While I was looking at potential venues, I began a residency at Eyebeam and mentioned my idea. The organization just moved to a new location in Brooklyn and were eager for programming to encourage people to check out the new space. “Could I host three panels then?” I asked. Sure, they said. I sketched out some ideas for discussions and had trouble narrowing down the topics. So I checked in again: “Could I host six panels?” Sure!

Before I continue — Thank you Sabrina Majeed, Sarah Jaffe, Lauren McCarthy (Emotional Labor and Affective Computing), Sydette Harry, Erin Kissane, Melissa Gira Grant (Online Abuser Dynamics), Katherine Cross, Sandra Ordonez, Seda Gürses, (Free Expression and Online Anonymity), Karen Levy, Sarah Jeong, Alice Marwick (Consent and the Network), Bina Ahmad, Raven Rakia, Ingrid Burrington, Kade Crockford (Resistance Under Surveillance), Tressie McMillan Cottom, Sava Saheli Singh, and Karen Gregory (Data and Education).

SPACE

I often go to lectures and conferences around New York. Sometimes attending these events I feel unwelcome as a woman, often in subtle ways, but ways that I thought through while planning this series of talks. I took notes on events where I left immediately at the end and contrasted those environments with events where I felt comfortable to introduce myself to speakers and ask more questions. I wanted to create a space where an audience feels welcome and their presence is not about being a person sitting in a chair who is trans or is a high school drop-out or any other marker of identity — a space where people can show up and just be.

I am particularly uncomfortable in conference environments where there is a clear division between speakers, audience, and administrative staff. So it was important to keep the space informal and friendly. Events were free. I asked the audience to meet us at a restaurant after every event to continue the conversation. It helps that I had an institution like Eyebeam to host these events. It is a rare safe space in the tech art community and I would encourage anyone to apply for their residencies.

Every night drew a great audience. I love that people showed up even in polar vortex cold weather, but the smallest crowd happened the night of the grand jury decision on Eric Garner — people who wanted to come went to protests instead.

SELECTION

This was simple. I invited people I admire, that I learn from, who are the very best and most knowledgeable about these subjects. I could have thought of three times as many women to speak at these events. If you are wondering how I found them, well perhaps this tutorial I wrote with Divya Manian will be helpful.

There was always going to be a cis white woman on stage (me), which meant that if I didn’t pay attention, these “all women” panels might have reinforced other hierarchies. In the initial list of speakers I wanted to invite, I noticed that a significant number of them speak openly about their queerness, trans identity, or race. I never want to count and categorize people or tokenize. I don’t always know if someone is a person of color or not. I don’t know if people are trans unless they are out. But it seemed to be that about half of the speakers — again the best possible people to speak about these topics — are women of color, so I figured my list was solid and went with it. These speakers are all as busy as they are talented. I waited until I could get all of the speakers to confirm for the same date. It was not about filling slots but making sure the selected speakers could make it.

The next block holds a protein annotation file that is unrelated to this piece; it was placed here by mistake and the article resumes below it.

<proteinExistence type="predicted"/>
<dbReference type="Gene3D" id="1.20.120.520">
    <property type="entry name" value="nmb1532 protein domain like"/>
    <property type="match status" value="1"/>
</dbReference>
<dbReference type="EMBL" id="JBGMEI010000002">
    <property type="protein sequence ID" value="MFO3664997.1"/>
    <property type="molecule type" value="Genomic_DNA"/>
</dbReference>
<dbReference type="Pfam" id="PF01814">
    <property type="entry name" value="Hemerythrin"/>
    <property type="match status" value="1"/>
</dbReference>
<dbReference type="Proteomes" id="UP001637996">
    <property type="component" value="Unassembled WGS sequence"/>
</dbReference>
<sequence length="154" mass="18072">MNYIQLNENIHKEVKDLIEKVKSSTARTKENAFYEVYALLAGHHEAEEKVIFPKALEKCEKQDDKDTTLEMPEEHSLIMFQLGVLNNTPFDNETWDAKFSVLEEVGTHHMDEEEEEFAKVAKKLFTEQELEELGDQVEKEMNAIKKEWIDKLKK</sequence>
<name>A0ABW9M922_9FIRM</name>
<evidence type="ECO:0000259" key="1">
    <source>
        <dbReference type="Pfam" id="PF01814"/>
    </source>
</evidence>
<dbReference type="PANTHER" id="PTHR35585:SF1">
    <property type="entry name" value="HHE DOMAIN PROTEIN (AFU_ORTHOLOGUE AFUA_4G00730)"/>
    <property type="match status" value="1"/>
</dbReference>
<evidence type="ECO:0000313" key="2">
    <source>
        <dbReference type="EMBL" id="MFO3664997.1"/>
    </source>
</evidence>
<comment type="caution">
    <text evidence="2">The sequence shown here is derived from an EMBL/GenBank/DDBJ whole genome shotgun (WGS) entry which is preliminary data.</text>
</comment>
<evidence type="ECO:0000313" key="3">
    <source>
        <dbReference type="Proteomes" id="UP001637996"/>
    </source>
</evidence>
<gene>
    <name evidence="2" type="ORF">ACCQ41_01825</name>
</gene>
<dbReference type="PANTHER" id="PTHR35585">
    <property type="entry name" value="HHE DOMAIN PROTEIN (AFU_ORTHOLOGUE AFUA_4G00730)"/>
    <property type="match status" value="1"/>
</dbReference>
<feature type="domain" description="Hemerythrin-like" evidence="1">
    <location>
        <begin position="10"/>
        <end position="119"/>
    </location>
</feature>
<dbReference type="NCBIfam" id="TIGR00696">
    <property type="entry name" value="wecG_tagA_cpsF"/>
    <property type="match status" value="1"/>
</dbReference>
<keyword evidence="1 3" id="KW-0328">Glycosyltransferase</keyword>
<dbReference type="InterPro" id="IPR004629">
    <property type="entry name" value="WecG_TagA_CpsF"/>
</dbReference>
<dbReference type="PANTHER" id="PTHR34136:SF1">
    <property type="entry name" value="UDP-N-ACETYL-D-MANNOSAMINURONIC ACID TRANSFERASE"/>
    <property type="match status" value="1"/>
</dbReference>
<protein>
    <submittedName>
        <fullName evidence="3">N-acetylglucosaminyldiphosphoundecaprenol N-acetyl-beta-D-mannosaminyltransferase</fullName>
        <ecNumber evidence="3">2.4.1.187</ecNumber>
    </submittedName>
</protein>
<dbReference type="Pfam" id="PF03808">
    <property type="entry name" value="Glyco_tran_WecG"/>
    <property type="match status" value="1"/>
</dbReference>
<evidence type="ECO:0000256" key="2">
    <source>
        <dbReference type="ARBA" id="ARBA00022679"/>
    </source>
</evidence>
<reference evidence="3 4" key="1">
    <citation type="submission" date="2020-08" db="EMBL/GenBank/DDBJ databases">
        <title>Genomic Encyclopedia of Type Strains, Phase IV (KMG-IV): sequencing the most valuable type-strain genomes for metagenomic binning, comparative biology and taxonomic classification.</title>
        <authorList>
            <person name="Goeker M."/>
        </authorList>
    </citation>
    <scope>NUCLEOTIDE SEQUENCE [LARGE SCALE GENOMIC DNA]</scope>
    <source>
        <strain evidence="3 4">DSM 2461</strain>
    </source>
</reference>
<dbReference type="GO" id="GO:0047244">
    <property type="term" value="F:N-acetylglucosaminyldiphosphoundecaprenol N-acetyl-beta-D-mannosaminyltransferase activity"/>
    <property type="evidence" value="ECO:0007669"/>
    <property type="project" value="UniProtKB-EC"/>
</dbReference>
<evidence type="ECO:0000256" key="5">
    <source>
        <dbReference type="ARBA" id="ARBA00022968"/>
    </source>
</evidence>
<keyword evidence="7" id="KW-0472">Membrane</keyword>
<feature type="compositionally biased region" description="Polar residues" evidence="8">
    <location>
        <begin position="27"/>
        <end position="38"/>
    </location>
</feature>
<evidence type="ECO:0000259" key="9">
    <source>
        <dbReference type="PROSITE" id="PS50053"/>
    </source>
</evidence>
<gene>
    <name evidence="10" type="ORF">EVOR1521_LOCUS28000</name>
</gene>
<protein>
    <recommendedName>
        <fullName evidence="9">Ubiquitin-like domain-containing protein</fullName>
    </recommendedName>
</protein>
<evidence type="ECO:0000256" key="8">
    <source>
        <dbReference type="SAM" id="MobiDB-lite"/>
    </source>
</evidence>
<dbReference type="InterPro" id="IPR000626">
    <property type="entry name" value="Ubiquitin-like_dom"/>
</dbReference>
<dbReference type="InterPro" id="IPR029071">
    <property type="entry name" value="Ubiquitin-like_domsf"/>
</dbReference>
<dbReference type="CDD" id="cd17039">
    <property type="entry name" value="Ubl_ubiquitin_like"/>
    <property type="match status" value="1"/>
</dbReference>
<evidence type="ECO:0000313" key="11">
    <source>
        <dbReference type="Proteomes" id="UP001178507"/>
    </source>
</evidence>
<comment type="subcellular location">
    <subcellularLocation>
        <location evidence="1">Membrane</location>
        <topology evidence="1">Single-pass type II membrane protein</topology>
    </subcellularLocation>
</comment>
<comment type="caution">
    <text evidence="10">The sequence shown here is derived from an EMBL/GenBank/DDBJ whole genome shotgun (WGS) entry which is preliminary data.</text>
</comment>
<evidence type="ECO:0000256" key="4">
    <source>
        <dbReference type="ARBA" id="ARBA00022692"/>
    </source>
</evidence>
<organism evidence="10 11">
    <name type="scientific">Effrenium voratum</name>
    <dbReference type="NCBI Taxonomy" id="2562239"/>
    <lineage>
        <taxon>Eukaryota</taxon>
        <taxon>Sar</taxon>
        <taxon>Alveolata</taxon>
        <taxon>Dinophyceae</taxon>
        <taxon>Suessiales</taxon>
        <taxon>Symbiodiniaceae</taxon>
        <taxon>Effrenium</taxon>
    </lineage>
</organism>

Still, I took it as a given that I was excluding someone or something relevant, and that these events were resilient enough to provide safety to more communities, the process of including people only made the events stronger. To give an example: before the first panel, someone called me out on Twitter for not doing anything about accessibility. For that I was grateful. Because I learned about providing captioning service and found a sponsor — Mailchimp — to cover the cost. I have no idea whether anyone from the deaf community showed up to some of the events or not. It’s not for me to know. The point is someone knew there was a space they were welcome and accommodated and they wouldn’t have to announce their deafness to be present at these events. Despite being vigilant, there were other issues with accessibility. The elevator at Eyebeam was broken at the time of the first two panels and the venue is on the 5th floor. On both occasions, we emailed all ticket holders to alert them. There seemed to be no easily resolution, no alternate venues that I could book at the last minute. If you were unable to attend any of these events because of the elevator, I am terribly sorry. I know just saying it doesn’t amount to much, but my embarrassment over the elevator has since made me prioritize accessibility and I will more forcefully advocate for it in any future events I organize.

TOPICS

I named it New Topics for a reason. This was an attempt to open up the discourse around privacy, surveillance, and online communication for multiple solutions, critical perspectives on solutions, and a deeper consideration of the power dynamics when these technologies are put in practice. How anonymity online can be a double-edged sword — providing safety for marginalized communities while also enabling the trolls doing them harm. The emotional labor of jobs like community manager. The technology to simulate empathy. We talked about patterns and dynamics of online harassment and tactical solutions. How “revenge porn” has broad implications for privacy, first amendment rights, extortion law, sex, surveillance, and consent. And user consent as a guiding principle of internet freedom. The talk on surveillance was focused on case studies rather than a more abstract conversation. The discourse around surveillance is already abstract, so we talked about surveillance as a lived experience. We ended with “Data and Education,” because so many people in tech think education is a solution, rather than its own set of problems.